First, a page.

Canadians Are Saving A Lot More Than Americans—It’s Not Good News

Canadians Are Saving A Lot More Than Americans—It’s Not Good News


Canadians are suddenly big savers while Americans are spending like drunken sailors on pay day. On the surface, that sounds like good news for Canada but it’s traditionally a sign of growing consumer hesitance, slowing the economy. At the same time, the resilient American consumer is leaning into further consumption, pushing their economy to defy expectations. Households in these two countries have essentially reversed roles since the pandemic, warns a major bank. 

Is Saving Money Good or Bad? It’s Complicated  

Generally speaking, saving money is a good thing—everyone should have some cash for a rainy day. However, a sudden shift in saving behavior signals that households are changing priorities. That provides us with an important signal for consumer sentiment.

Households spend when they feel opportunity is abundant, meaning they save less. A consumer is more likely to buy themselves a little something extra if they feel their job is secure. No need to save extra since the economy is so strong, they can find a new job if things go south. Since one person’s spending is another person’s income, this helps to further accelerate economic growth. 

Rising savings indicate spending reservations. Households are more likely to sock away extra cash if they’re worried about unexpected expenses, or a lack of income. As career prospects erode, so does spending. If one person’s spending is another person’s income, a lack of spending is someone else’s reduced income. This drags the economy, producing job losses, reducing income further, reducing spending… you get the picture. 

Canadian Households Are Saving A Lot More Post-Pandemic 

Canada’s households aren’t sold on the positive economic data that’s been trumping expectations. The household savings rate came in at 6.2% in Q4, climbing over the past year. A recent research note from BMO highlights this is a whopping 4 points higher than the average in 2019. Since this cash is pulled from spending, it understandably is contributing to slowing growth. That’s really emphasized when adjusting for the country’s population boom.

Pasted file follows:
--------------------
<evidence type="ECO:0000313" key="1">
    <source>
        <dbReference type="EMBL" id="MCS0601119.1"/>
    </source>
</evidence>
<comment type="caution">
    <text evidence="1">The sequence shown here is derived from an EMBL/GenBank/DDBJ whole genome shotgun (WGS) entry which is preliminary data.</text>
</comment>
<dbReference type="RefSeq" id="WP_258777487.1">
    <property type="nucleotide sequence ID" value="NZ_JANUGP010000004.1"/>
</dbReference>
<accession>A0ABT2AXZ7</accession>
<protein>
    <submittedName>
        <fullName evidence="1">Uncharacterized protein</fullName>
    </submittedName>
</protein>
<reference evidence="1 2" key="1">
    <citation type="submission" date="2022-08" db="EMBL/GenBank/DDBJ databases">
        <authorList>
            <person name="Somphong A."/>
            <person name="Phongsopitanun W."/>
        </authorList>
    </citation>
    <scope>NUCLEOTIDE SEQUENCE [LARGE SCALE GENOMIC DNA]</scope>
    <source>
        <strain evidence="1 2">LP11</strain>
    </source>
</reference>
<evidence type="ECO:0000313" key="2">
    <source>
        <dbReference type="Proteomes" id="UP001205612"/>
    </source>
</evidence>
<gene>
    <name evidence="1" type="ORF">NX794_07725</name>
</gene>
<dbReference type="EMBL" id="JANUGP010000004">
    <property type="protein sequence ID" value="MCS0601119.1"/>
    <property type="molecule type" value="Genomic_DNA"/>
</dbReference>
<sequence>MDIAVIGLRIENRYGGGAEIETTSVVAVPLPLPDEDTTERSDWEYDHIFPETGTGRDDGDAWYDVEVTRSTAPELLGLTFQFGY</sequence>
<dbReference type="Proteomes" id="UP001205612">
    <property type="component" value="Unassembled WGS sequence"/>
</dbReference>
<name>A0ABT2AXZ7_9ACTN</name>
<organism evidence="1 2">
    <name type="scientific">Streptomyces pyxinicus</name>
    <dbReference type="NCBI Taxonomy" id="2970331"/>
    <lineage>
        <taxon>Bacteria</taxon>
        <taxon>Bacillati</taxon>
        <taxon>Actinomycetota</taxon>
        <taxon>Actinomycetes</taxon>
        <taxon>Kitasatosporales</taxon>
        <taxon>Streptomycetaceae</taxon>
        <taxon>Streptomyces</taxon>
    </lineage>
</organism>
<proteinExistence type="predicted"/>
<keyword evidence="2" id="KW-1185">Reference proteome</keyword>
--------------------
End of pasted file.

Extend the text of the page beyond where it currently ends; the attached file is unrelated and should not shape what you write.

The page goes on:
American Households Are Spending A Lot More

In contrast, American households continue to demonstrate they haven’t bothered with doomsday calls. The latest data shows a savings rate of 3.8% in January, trimming 0.6 points over the 12-months following. BMO’s calculations show prior to the pandemic, households socked away 7% of their income. The extra spending is undoubtedly a major contributor to their continued economic boom.  

“The resilient U.S. consumer has been a big factor behind the surprisingly sturdy U.S. economic growth of the past year, but also for the global economy,” explains Douglas Porter, chief economist at BMO.

Adding, “It’s a very different picture in Canada, where the savings rate has moved higher over the past year and remains well above 2019 norms.

American & Canadian Households Have Reversed Roles Post-2020

The shift marks a departure from the post-Great Recession economy, where Canadians were faring better. 

“Effectively, the roles have reversed between U.S. and Canadian consumers-in the decade after the GFC and pre-COVID, Americans were much bigger savers than their Canadian counterparts, while the reverse is now true,” he says. 

His point fits textbook expectations. After the Great Recession, American consumers pulled back on spending as their country was hit with the worst recession ever. Canadian consumers were unscathed, leaving them feeling invincible and willing to take on more risk.  

“That’s a return to conditions seen from 1975-1995, when Canadians were the bigger savers,” according to Porter.  

A time period where the country experienced substantial growth, but also a lot of turbulence. It was a boom-bust economy, and not as stable as the comfortable growth many are accustomed to.

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